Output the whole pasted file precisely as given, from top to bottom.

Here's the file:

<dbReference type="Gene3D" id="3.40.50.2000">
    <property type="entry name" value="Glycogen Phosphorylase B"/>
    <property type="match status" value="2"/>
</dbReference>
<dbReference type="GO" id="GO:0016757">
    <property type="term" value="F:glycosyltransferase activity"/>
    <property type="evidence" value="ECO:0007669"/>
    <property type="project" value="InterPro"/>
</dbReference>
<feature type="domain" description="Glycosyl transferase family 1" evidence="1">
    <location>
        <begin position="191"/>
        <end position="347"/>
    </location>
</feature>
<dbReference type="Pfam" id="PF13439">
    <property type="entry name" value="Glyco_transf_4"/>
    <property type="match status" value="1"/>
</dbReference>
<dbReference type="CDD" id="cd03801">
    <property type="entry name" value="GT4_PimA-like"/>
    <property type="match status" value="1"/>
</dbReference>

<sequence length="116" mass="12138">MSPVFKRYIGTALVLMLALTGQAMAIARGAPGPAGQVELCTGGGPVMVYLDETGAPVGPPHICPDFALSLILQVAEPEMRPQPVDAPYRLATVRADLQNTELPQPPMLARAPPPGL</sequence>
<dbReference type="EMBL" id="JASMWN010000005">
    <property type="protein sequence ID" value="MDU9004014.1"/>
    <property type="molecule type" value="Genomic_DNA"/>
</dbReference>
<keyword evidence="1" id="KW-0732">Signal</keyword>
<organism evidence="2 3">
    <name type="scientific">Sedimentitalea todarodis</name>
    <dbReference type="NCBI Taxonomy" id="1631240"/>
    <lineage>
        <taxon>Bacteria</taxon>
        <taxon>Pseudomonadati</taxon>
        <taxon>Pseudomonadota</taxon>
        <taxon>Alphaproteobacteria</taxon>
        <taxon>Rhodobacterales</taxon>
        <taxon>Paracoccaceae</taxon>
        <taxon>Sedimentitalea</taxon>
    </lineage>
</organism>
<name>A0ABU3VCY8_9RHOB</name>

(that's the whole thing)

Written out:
<dbReference type="Gene3D" id="3.40.50.2000">
    <property type="entry name" value="Glycogen Phosphorylase B"/>
    <property type="match status" value="2"/>
</dbReference>
<dbReference type="GO" id="GO:0016757">
    <property type="term" value="F:glycosyltransferase activity"/>
    <property type="evidence" value="ECO:0007669"/>
    <property type="project" value="InterPro"/>
</dbReference>
<feature type="domain" description="Glycosyl transferase family 1" evidence="1">
    <location>
        <begin position="191"/>
        <end position="347"/>
    </location>
</feature>
<dbReference type="Pfam" id="PF13439">
    <property type="entry name" value="Glyco_transf_4"/>
    <property type="match status" value="1"/>
</dbReference>
<dbReference type="CDD" id="cd03801">
    <property type="entry name" value="GT4_PimA-like"/>
    <property type="match status" value="1"/>
</dbReference>

<sequence length="116" mass="12138">MSPVFKRYIGTALVLMLALTGQAMAIARGAPGPAGQVELCTGGGPVMVYLDETGAPVGPPHICPDFALSLILQVAEPEMRPQPVDAPYRLATVRADLQNTELPQPPMLARAPPPGL</sequence>
<dbReference type="EMBL" id="JASMWN010000005">
    <property type="protein sequence ID" value="MDU9004014.1"/>
    <property type="molecule type" value="Genomic_DNA"/>
</dbReference>
<keyword evidence="1" id="KW-0732">Signal</keyword>
<organism evidence="2 3">
    <name type="scientific">Sedimentitalea todarodis</name>
    <dbReference type="NCBI Taxonomy" id="1631240"/>
    <lineage>
        <taxon>Bacteria</taxon>
        <taxon>Pseudomonadati</taxon>
        <taxon>Pseudomonadota</taxon>
        <taxon>Alphaproteobacteria</taxon>
        <taxon>Rhodobacterales</taxon>
        <taxon>Paracoccaceae</taxon>
        <taxon>Sedimentitalea</taxon>
    </lineage>
</organism>
<name>A0ABU3VCY8_9RHOB</name>